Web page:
FAQ IV: Why is the Zillow Zestimate So Much Different Than The Asking Price?
As alchemists struggled to find ways of turning lead into gold, real estate professionals and the industries that support them have tried to find an automated way to determine property value. The biggest challenge to that end is that in many markets, no two homes are exactly the same. There are so many variables to consider that even the most sophisticated of algorithms, pulling information from the most comprehensive databases can only approximate the market value of any given property. The question remains, how close can these auto-generated values get?
More and more consumers are relying on sites like Zillow and Trulia for their personal research on real estate and properties in their area. Zillow in particular was one of the first listing syndicators to provide automated opinions of value called “Zestimates”. Originally, these Zestimates were based solely on tax assessment values provided in the public record. Since most tax assessments are notoriously inaccurate with regard to actual market value, Zillow’s original Zestimates were off the mark both high and low by a large margin (15% or more of the eventual actual sales price).
But here’s the thing about how networks and data mining work. Over time, Zillow has amassed a tremendous amount of sales data as well as continued access to the public record. Like a baby whose initial arm and leg movements are simply random wavings and kickings which progressively become more refined movements allowing the child to perform coordinated actions like rolling over, then crawling, then the familiar staggering of early toddler-hood. It appears Zillow has reached its own toddler-hood but it is still far from the accuracy that a licensed real estate broker (human being) can provide.
Have you seen this? At the very bottom of the Zillow web-site is a clickable link called “About Zestimates”. When you click on that link you’ll be taken to what amounts to a methodology and accuracy explanation of the Zillow Zestimate process. If you click on the “States and Counties” section you can review Zillow’s Zestimate performance as compared to actual sales data for the same properties. In Larimer County, for example, only 43% of the Zestimates came within 5% of the actual sales price. That means 57% of the homes Zestimated had a greater than 5% margin of error. Consider this: The average price of a home in Fort Collins is in the $230,000 price range. If that’s the range you’re looking in, even with a 5% swing, the Zestimate you receive could be between $218,500 and $241,500. That’s a total swing of $23,000. That’s a huge margin when you’re trying to figure how much house you can actually buy (or sell, for that matter).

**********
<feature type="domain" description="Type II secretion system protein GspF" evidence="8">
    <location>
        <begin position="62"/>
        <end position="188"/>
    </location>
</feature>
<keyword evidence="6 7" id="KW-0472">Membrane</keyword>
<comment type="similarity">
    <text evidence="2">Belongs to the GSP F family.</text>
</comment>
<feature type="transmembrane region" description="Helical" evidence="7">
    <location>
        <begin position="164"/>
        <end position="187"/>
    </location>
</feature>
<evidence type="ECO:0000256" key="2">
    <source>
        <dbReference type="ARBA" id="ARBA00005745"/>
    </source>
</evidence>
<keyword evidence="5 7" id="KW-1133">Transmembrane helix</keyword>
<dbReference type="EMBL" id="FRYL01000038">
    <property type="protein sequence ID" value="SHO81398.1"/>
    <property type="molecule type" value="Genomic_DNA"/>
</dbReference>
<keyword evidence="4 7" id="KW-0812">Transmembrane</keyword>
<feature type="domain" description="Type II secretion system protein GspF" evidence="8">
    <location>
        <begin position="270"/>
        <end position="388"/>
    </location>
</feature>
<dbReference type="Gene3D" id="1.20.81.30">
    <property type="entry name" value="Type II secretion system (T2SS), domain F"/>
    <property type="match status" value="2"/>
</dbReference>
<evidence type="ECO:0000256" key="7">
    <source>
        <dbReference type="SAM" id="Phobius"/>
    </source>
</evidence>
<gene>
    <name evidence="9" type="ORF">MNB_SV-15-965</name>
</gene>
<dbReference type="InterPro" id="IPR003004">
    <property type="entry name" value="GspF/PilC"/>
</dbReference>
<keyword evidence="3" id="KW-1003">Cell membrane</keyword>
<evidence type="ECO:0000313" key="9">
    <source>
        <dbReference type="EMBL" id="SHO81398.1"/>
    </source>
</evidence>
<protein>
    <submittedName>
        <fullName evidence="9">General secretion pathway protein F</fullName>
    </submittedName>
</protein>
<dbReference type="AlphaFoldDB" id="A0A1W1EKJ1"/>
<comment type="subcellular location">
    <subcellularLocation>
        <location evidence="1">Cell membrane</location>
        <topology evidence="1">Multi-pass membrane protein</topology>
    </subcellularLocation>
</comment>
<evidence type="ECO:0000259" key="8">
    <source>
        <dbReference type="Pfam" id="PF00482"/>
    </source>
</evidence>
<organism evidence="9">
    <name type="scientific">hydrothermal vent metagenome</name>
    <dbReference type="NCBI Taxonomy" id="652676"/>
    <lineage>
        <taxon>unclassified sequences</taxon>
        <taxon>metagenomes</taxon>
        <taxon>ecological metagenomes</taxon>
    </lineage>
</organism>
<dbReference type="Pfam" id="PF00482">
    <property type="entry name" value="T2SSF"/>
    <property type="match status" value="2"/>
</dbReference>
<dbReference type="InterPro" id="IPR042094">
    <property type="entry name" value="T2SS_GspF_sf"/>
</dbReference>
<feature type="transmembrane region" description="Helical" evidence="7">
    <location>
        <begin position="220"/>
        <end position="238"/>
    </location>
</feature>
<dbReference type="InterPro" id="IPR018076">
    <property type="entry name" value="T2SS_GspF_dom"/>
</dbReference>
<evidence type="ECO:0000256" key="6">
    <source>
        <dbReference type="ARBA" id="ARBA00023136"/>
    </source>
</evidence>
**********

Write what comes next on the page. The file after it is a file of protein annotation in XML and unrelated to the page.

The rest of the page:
This is where using a professional, licensed real estate broker is critical. These individuals have access to all the current data as well as pools of experience to get you a much narrower margin of error on the value of any given home. Determining value is numbers based, yes. However, there is an artistry to viewing the data with an experienced eye that takes into account information not available to the algorithms like paint colors, interior finishes, nearby schools, etc.
The next time you’re cruising around Zillow, drop to the very bottom of the page and take a look at the accuracy table for your area. Then call your local real estate broker and ask them for their own accuracy table of recommended list price to actual sales price data. I’ll bet it’s better than Zillow’s by quite a bit!!